Corporate Businesses Sharing Expensive Real Estate Space

if you live in New York City and other big cities across the nation where real estate is expensive and areas are densely populated, you have a good idea of how hard it is to maintain a certain level of profit if you are a business owner. Corporate businesses like Subway, Pizza Hut, Dominos, McDonalds, etc. have recognized this problem as well. In certain areas of Manhattan, where real estate is the most expensive, corporate businesses have teamed together to share store space.

This occurrence is very popular in Penn. Station near Madison Square Garden in Manhattan as well as areas in Times Square in Manhattan. You see all different kinds of corporate combinations sharing space such as Papa Johns- Subway, Baskin Robbins- Taco Bell, Starbucks- Dominos, etc.


This new trend makes great financial sense for corporate business owners. In Penn Station, hundreds of thousands of people have to pass through each day and the amount of revenue that stores in Penn Station take in every day is astronomical. So too is the amount of rent that business owners have to pay in order to get even the smallest of areas in Penn Station. Almost every store property area is shared by 2 or more corporate businesses. The businesses who share space also share seating area for customers. By sharing expensive real estate area, corporate businesses are maximizing their profits.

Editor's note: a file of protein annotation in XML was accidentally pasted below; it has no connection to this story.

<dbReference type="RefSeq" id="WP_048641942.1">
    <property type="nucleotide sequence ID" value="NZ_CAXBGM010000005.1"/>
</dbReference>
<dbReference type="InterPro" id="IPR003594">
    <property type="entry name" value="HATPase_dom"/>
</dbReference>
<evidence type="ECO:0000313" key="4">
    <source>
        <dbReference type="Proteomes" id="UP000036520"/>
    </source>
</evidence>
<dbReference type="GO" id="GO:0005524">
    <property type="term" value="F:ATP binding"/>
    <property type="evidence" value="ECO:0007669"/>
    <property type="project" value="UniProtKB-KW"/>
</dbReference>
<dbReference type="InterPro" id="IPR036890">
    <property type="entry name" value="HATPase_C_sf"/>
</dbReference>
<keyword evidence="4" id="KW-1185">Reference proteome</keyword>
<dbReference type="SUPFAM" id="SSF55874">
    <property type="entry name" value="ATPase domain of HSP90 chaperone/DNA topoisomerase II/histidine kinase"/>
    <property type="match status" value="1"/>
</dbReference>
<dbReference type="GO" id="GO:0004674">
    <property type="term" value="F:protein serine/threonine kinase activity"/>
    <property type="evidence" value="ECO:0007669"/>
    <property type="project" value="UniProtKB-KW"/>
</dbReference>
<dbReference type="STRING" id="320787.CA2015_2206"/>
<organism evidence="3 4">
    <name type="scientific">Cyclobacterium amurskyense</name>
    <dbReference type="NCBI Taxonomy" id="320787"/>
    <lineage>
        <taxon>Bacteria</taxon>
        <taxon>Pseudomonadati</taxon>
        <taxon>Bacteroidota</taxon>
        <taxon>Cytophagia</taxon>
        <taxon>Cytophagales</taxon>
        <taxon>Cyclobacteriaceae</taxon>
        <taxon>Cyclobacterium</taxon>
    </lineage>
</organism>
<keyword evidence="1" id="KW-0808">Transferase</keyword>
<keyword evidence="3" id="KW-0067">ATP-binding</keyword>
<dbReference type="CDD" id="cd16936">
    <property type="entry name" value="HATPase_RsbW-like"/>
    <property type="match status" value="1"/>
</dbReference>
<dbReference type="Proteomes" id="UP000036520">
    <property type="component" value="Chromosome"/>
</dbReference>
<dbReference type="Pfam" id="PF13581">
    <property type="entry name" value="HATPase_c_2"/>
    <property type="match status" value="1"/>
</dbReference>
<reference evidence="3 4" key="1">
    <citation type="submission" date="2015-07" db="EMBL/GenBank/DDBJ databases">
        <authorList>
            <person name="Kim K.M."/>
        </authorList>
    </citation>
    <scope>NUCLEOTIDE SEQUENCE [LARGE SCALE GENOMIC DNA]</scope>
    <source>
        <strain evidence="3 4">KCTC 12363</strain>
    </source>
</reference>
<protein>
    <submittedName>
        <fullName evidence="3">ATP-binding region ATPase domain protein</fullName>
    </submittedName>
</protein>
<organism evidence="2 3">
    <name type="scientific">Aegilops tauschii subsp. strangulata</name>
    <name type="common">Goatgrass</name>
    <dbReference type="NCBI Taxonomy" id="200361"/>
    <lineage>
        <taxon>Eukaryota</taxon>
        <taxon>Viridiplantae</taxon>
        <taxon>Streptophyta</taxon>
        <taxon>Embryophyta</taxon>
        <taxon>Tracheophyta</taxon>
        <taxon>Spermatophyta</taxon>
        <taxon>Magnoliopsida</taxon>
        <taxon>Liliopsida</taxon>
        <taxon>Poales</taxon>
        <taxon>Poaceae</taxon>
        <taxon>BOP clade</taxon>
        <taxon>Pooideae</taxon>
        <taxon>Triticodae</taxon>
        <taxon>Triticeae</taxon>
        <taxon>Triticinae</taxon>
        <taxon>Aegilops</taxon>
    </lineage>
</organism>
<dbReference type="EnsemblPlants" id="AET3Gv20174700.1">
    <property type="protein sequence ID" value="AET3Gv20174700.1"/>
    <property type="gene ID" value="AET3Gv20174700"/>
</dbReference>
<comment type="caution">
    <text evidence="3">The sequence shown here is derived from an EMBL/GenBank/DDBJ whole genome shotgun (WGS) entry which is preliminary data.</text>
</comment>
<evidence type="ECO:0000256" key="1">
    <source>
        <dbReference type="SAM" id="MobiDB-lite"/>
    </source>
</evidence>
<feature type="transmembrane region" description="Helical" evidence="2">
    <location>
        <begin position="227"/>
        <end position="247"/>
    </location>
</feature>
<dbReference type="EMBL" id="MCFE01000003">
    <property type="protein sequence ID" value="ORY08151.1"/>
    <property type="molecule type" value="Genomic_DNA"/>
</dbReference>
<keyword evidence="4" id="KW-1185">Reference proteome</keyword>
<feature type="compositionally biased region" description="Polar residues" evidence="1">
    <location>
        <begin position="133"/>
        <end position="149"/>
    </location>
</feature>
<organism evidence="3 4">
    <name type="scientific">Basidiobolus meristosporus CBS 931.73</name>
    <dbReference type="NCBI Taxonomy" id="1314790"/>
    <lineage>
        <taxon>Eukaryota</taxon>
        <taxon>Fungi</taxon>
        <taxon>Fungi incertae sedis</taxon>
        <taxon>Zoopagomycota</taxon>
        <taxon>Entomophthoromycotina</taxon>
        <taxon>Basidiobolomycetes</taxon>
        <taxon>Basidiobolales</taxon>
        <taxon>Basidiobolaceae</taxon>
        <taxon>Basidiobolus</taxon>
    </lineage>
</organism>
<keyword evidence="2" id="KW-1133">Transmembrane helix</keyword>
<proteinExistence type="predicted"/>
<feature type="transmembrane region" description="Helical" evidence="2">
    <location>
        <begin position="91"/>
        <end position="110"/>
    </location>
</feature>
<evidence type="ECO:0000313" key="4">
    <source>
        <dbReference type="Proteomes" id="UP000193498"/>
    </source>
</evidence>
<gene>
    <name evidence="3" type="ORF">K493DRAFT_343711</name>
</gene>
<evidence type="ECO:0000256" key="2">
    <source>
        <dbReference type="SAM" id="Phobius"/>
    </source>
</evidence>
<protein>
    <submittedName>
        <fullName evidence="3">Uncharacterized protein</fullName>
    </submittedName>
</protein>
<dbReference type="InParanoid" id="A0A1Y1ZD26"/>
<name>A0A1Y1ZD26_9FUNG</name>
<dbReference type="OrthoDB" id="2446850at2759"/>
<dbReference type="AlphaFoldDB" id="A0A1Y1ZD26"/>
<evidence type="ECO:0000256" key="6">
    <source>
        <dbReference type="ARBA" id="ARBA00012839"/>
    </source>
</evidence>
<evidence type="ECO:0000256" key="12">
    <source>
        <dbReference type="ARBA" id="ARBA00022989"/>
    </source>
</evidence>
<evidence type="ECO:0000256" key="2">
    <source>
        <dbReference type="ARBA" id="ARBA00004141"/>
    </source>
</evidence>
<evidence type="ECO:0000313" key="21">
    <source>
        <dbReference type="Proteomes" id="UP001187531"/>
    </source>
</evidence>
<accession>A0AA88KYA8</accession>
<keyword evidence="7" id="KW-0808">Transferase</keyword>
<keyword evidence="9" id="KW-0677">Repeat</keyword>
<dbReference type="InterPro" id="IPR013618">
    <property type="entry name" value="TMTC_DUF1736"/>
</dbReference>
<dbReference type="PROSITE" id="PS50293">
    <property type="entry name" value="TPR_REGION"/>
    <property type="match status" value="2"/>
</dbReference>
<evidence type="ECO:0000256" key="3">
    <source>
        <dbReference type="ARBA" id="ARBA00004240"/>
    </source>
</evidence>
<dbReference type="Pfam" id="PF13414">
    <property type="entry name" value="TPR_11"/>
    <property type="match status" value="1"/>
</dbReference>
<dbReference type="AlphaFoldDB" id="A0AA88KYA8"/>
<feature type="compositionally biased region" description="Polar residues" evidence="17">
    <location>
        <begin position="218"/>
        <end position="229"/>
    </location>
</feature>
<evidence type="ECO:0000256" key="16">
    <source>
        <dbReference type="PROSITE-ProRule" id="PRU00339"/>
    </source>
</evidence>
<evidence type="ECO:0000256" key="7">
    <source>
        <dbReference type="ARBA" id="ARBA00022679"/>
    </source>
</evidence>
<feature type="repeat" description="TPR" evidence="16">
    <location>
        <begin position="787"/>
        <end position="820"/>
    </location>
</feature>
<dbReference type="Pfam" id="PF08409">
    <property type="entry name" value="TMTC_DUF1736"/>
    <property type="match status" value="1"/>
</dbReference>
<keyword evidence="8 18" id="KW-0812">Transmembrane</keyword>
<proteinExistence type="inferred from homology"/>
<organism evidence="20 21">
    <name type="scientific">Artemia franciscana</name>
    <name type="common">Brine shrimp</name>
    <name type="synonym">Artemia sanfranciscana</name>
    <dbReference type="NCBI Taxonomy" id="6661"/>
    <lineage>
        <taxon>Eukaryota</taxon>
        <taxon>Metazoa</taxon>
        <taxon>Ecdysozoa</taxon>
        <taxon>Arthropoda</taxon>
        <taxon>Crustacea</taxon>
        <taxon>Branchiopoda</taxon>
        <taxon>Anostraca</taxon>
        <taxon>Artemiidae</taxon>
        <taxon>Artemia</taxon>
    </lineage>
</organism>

Corporate sharing of real estate also makes customers happy because it gives them more options when choosing what to eat and what to buy. Since there are hundreds of thousands of potential customers, there really isn’t any competition for customers in areas like Penn Station or Times Square. As long as businesses grouped together aren’t directly competing against each other like McDonalds and Burger King or Pizza Hut and Papa Johns, the arrangement is profitable for both companies.


To give you a better idea of the high real estate values, I once saw a monthly rent in Penn Station for a very small store area valued at $10,000. Prior to the sharing of store space, single businesses often closed after a few months because they could not afford the high rent costs, plus the money needed to pay employees and the daily costs of running the business. Once the first corporate business teamed up with another, the trend rose quickly as business owners became giddy at the prospect of more than doubling their monthly profits.


In addition, customer satisfaction has also increased because prices have dropped since the cost of rent is split. Since prices have been lowered, more customers are buying from those stores which further increases business profits.

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